Definitive proof Lichtenstein is more creative than Da Vinci? This algorithm ranks great artworks by their creativity

Emma Haslett
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The study scores 1,710 paintings, including works by Rodin, Michelangelo, Da Vinci and Mondrian, by their creativity (vertical axis) (Source:

It turns out Leonardo Da Vinci wasn't as much of a creative genius as we all thought - or that's according to an algorithm created by two computer scientists at Rutgers University in New Jersey, which reckons Mondrian and Liechtenstein's decidedly modernist works far outrank Da Vinci's various iterations of Madonna and Child.

The algorithm, created by Ahmed Elgammal and Babak Saleh, measures aspects of great paintings and sculptures, including space, texture, colour, harmony, proportion and pattern. "These artistic concepts can, more or less, be quantified by today's computer vision technology," they point out in their paper, Quantifying Creativity in Great Artworks.

Now, those of an artistic persuasion might suggest that quantifying creativity is a bit like trying to sieve water: whether something is creative is really a matter of opinion (cf. Michael Craig-Martin's 1973 work "An Oak Tree"). So what's the point of all this?

"The proposed framework would provide a ready-to-use approach that can utilise any future advances in computer vision that might provide better ways for visual quantification of digitised paintings," they suggest.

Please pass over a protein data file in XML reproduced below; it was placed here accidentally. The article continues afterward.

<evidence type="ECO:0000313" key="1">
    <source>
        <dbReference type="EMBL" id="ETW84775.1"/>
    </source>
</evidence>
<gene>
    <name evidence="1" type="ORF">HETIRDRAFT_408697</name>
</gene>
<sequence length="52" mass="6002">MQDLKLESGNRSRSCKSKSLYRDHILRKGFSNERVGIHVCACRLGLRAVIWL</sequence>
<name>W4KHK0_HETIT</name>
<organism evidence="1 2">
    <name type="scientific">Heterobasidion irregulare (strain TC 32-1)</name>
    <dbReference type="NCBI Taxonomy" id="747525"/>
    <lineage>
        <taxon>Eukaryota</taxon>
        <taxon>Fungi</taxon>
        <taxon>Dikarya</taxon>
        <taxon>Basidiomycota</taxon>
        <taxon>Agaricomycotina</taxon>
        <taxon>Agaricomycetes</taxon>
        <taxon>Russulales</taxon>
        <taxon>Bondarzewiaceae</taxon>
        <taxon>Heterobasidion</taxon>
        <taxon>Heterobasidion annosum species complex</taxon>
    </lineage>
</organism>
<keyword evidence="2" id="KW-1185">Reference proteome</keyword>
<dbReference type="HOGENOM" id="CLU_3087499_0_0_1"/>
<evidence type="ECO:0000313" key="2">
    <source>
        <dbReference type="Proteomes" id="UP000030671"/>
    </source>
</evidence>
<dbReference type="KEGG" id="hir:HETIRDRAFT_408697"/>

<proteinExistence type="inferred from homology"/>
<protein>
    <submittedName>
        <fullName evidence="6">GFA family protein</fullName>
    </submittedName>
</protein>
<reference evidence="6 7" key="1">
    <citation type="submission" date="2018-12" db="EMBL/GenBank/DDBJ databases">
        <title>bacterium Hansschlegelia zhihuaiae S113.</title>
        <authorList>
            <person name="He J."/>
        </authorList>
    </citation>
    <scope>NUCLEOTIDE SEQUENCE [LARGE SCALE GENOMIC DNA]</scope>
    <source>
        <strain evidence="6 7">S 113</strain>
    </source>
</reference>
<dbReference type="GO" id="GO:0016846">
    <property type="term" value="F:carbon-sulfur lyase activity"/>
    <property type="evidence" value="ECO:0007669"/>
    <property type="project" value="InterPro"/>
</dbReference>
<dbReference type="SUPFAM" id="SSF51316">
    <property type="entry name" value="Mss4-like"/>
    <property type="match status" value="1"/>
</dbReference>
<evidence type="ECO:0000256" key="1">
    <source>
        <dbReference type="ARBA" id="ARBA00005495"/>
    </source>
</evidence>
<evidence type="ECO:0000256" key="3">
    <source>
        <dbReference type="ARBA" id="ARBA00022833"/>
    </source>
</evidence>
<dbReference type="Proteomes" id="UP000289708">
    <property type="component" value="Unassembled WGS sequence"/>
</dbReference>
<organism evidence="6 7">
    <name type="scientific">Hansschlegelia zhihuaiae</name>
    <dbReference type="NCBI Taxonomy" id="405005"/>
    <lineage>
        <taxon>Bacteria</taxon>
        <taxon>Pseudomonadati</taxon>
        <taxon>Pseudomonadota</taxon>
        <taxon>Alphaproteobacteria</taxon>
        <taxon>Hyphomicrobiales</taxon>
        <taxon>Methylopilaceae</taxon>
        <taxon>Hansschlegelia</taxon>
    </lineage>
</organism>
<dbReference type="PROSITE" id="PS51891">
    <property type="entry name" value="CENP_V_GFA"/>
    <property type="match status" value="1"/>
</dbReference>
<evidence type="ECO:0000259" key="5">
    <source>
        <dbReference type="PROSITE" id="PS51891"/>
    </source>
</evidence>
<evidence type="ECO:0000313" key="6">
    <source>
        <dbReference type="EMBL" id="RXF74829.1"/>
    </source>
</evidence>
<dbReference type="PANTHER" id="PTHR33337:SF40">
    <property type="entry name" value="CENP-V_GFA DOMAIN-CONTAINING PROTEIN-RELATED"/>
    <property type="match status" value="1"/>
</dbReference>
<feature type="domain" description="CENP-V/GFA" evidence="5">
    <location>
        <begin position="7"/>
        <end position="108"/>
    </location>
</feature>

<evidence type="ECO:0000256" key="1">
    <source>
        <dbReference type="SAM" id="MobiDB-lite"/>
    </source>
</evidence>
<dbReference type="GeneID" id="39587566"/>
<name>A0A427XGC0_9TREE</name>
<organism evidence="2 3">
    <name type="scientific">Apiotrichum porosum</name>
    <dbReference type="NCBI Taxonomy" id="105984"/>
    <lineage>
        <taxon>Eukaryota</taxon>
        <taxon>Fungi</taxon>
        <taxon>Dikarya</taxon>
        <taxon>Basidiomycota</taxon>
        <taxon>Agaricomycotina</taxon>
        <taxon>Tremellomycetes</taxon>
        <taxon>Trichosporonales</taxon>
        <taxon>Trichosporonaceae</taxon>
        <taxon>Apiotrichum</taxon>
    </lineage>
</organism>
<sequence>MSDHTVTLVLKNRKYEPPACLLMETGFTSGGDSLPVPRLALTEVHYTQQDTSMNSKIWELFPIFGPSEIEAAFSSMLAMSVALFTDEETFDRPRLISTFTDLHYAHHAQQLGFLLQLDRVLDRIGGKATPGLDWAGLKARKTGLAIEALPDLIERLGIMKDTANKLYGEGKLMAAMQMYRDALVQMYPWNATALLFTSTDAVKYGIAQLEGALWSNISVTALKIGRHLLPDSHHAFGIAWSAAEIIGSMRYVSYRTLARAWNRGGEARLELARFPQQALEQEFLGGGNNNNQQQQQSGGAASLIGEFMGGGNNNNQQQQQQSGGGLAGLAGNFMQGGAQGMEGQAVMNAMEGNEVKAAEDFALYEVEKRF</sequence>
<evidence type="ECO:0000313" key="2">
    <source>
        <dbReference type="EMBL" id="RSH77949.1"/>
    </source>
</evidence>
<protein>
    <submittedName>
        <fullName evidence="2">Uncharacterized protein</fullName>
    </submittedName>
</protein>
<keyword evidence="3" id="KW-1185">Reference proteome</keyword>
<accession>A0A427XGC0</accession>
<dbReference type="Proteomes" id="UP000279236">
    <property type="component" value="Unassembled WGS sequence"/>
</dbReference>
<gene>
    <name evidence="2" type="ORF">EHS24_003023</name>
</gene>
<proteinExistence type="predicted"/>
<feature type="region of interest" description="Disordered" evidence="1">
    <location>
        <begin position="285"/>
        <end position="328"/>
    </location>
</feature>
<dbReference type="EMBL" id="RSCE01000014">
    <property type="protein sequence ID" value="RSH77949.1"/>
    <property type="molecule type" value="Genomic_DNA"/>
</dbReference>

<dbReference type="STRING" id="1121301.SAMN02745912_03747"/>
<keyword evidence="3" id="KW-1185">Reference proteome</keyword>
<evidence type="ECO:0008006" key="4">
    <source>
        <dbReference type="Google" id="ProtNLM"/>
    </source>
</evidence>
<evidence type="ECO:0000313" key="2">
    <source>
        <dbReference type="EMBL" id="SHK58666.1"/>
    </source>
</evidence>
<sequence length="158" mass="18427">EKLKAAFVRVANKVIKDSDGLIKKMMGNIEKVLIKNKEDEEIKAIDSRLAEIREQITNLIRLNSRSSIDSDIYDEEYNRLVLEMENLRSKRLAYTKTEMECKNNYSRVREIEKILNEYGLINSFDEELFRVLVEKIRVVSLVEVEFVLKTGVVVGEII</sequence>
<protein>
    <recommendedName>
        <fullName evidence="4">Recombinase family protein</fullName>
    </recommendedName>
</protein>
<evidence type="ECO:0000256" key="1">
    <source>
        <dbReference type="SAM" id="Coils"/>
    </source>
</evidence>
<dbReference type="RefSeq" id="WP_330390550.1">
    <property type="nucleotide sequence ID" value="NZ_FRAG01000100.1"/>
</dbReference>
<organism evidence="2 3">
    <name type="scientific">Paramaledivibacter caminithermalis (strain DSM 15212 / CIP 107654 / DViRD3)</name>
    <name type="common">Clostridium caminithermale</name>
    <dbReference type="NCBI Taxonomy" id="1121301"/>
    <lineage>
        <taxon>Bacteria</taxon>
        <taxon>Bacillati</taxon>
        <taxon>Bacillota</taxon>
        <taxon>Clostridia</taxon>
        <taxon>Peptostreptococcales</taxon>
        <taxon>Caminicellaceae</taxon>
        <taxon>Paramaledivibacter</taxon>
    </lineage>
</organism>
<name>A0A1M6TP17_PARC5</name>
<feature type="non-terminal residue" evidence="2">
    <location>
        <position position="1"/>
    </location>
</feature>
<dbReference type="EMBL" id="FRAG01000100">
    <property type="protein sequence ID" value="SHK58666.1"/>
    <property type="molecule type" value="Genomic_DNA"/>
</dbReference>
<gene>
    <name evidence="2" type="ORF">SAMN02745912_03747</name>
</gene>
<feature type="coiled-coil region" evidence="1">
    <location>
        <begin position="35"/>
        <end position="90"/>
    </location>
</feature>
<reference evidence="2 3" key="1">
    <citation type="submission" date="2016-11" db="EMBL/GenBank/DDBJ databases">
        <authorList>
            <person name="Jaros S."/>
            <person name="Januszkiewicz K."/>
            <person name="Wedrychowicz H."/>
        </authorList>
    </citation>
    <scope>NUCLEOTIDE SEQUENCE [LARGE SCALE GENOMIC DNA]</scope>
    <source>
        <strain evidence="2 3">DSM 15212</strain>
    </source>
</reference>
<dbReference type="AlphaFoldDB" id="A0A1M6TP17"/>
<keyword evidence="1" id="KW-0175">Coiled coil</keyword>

Munch's Der Schrei der Natur was one of the creative outliers picked out by the algorithm (Source: Getty)

"In fact, we applied the proposed framework using state-of-the-art computer vision techniques and achieved very reasonable automatic quantification of creativity on two large datasets of paintings," they add, hopefully. So there you go.

What was interesting was that although their algorithm didn't have any background on art history, it still managed to pick out some of the art world's most influential works, such as Edvard Munch's Der Schrei der Natur (aka The Scream), and Picasso's Les Demoiselle d'Avignon, as being the most creative.

Its limitations? Firstly, it can only analyse images of works posted online, meaning it's looking at a "closed set" of data. Secondly, it's looking at flat images - which means it can't assess, for instance, the exquisite detail in Michelangelo's David.

The authors also point out that it can't work out context.

"Clearly, it is not possible to judge creativity based on one specific aspect, eg. use of colour, perspective, subject matter, etc. For example, it was the use of perspective that characterised the creativity at certain points of art history, however it is not the same aspects for other periods." So they're not replacing subjectivity just yet.

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